Severity of pediatric atopic dermatitis underestimated by doctors
Only half of pediatric patients with atopic dermatitis meeting criteria for severe disease were identified as such by treating physicians.
A gap in severe physician-identified atopic dermatitis according to criteria has been reported in pediatric patients, with approximately 2 in 5 physicians expressing dissatisfaction with current treatment options for severe AD. The results were recently published in Dermatology and Therapy.
As a common condition affecting up to 30% of people under the age of 18, AD has been shown to significantly reduce the quality of life of pediatric patients and their families. Adverse effects associated with severe AD in children and adolescents include problems regulating sleep and attention, as well as an increased risk of fracture.
Due to differences in disease presentation and treatment tolerance between adults and younger patients, the researchers note that the current management of pediatric AD is challenging with limited availability of treatment options.
“Inconsistencies among healthcare professionals when recommending therapies for pediatric patients may lead to suboptimal treatment,” they added. “Relatively little is understood about how doctors determine whether the disease is mild, moderate or severe and what they consider to be the best treatment options for patients.”
They conducted a questionnaire-based study among 574 physicians responsible for the care of 1,719 children (6-11 years) and adolescents (12-17 years) with moderate to severe AD in 11 emerging economy countries, including Argentina. , Brazil, China, Colombia. , Israel, Mexico, Russia, Saudi Arabia, Taiwan, Turkey and United Arab Emirates.
Physicians were asked for an initial assessment of the patient’s disease severity and control, which was then compared to patient records and predefined criteria to assess concordance and discordance between the physician’s perception and the presentation. recorded from the patient.
Among the cohort of patients cared for by physicians, a majority had a family history of AD and an average of 2.4 comorbidities, with allergic rhinitis, dust allergy and asthma being cited as the most common. Physicians primarily used the SCORing AD (SCORAD) criteria for their assessments.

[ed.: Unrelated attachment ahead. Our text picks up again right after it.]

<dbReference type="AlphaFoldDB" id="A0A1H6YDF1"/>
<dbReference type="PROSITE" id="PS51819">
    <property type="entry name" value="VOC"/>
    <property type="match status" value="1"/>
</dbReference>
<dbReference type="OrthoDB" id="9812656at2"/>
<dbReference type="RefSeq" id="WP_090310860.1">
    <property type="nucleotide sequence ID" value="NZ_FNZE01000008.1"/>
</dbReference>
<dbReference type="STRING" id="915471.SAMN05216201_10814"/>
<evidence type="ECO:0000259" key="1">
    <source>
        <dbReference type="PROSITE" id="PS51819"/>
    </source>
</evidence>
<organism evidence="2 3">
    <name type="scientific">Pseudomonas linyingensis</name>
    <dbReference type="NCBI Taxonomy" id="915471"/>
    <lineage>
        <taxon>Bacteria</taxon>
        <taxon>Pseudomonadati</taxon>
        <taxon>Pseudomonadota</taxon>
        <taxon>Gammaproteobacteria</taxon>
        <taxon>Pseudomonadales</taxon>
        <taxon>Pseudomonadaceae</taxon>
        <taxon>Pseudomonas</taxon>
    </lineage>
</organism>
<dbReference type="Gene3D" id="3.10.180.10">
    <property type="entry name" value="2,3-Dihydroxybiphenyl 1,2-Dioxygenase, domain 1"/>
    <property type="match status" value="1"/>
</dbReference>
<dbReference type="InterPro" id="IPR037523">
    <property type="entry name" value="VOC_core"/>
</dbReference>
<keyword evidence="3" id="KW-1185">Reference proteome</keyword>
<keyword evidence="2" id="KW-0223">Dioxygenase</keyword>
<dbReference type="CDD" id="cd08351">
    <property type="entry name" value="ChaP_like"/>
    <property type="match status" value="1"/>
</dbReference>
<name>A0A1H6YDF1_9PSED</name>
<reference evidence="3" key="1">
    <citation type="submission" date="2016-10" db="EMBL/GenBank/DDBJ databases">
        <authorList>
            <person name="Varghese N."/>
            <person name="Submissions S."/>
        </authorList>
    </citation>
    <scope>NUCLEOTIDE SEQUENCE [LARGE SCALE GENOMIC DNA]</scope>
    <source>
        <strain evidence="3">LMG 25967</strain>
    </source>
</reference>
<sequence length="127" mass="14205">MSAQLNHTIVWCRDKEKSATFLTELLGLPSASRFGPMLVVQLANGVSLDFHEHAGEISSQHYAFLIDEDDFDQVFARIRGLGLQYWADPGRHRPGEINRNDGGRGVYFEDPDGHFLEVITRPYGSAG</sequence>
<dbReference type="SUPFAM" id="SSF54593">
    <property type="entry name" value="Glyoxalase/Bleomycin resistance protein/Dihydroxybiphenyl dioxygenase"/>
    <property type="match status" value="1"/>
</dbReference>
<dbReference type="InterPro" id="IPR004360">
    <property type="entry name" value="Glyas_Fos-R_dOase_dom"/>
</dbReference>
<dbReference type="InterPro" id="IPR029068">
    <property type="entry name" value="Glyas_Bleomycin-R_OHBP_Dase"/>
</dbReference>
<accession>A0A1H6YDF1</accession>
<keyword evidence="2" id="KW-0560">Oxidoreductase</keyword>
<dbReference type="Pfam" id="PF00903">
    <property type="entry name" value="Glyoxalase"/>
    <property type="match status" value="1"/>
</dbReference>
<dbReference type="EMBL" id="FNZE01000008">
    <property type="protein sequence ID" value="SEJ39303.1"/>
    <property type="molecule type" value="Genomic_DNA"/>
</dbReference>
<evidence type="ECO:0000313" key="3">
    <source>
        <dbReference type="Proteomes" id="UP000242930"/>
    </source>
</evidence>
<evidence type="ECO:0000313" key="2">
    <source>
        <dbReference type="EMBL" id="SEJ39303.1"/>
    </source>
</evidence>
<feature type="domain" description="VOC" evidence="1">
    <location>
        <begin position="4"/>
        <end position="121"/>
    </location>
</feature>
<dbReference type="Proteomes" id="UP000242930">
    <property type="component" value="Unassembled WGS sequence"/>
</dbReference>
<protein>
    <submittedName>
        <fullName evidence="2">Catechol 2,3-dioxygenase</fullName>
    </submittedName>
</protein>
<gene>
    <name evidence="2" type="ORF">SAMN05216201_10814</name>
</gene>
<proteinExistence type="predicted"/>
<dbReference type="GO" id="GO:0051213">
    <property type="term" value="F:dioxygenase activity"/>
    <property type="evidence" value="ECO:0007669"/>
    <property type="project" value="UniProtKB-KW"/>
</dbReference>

In their findings, physicians in all countries except Mexico and Turkey were shown to underestimate the severity of Alzheimer’s disease when initially assessing patients. Overall, 51% of patients whose disease criteria met “severe disease” on predefined criteria and SCORAD scores were also initially identified by physicians as having severe disease.
Disease severity was underestimated by physicians in 78% of children and 68% of adolescents with severe disease and overestimated in 19% of adolescents with moderate disease.
In terms of disease control, patients with moderate to severe AD experienced flares for an average of 263 days in the previous year, during which 90% and 74% of patients experienced flares chronic and unpredictable flare-ups, respectively. Relapse control could only be achieved within 7 days in 14% of patients (n=153).
When discussing treatment goals and satisfaction, a majority of physicians indicated complete elimination of itching and skin symptoms as their primary treatment goal. For moderate and severe cases, 59% and 33% of physicians said they were able to achieve this goal, respectively. About 24% and 40% of physicians were slightly dissatisfied (or worse) with treatment options for moderate and severe disease, respectively.
The most commonly used therapeutic interventions were emollients (92% to 93% of patients), as well as potent or super potent topical corticosteroids (83% of children with severe disease; 91% of adolescents with severe disease). severe; 87% of adolescents with moderate disease). Physicians reported being “moderately” to “very concerned” about exposure to corticosteroids and immunosuppressants in 68% and 73% of their patients, respectively.
“These findings suggest that there are many unmet needs in the treatment of children and adolescents with Alzheimer’s disease in emerging economies, whose treatment could be further optimized,” the study authors concluded. . “Practical, easy-to-use, and validated objective measures for the assessment of disease severity and control, as well as the effective use of new therapies, are essential to ensure appropriate patient management.”
Tang MBY, Fatani M, Wiggins S, Maspero J. Physicians’ perception of disease severity and treatment outcomes for children and adolescents with atopic dermatitis in emerging economies. Dermatol Ther (Heidelb). Published online March 26, 2022. doi:10.1007/s13555-022-00708-y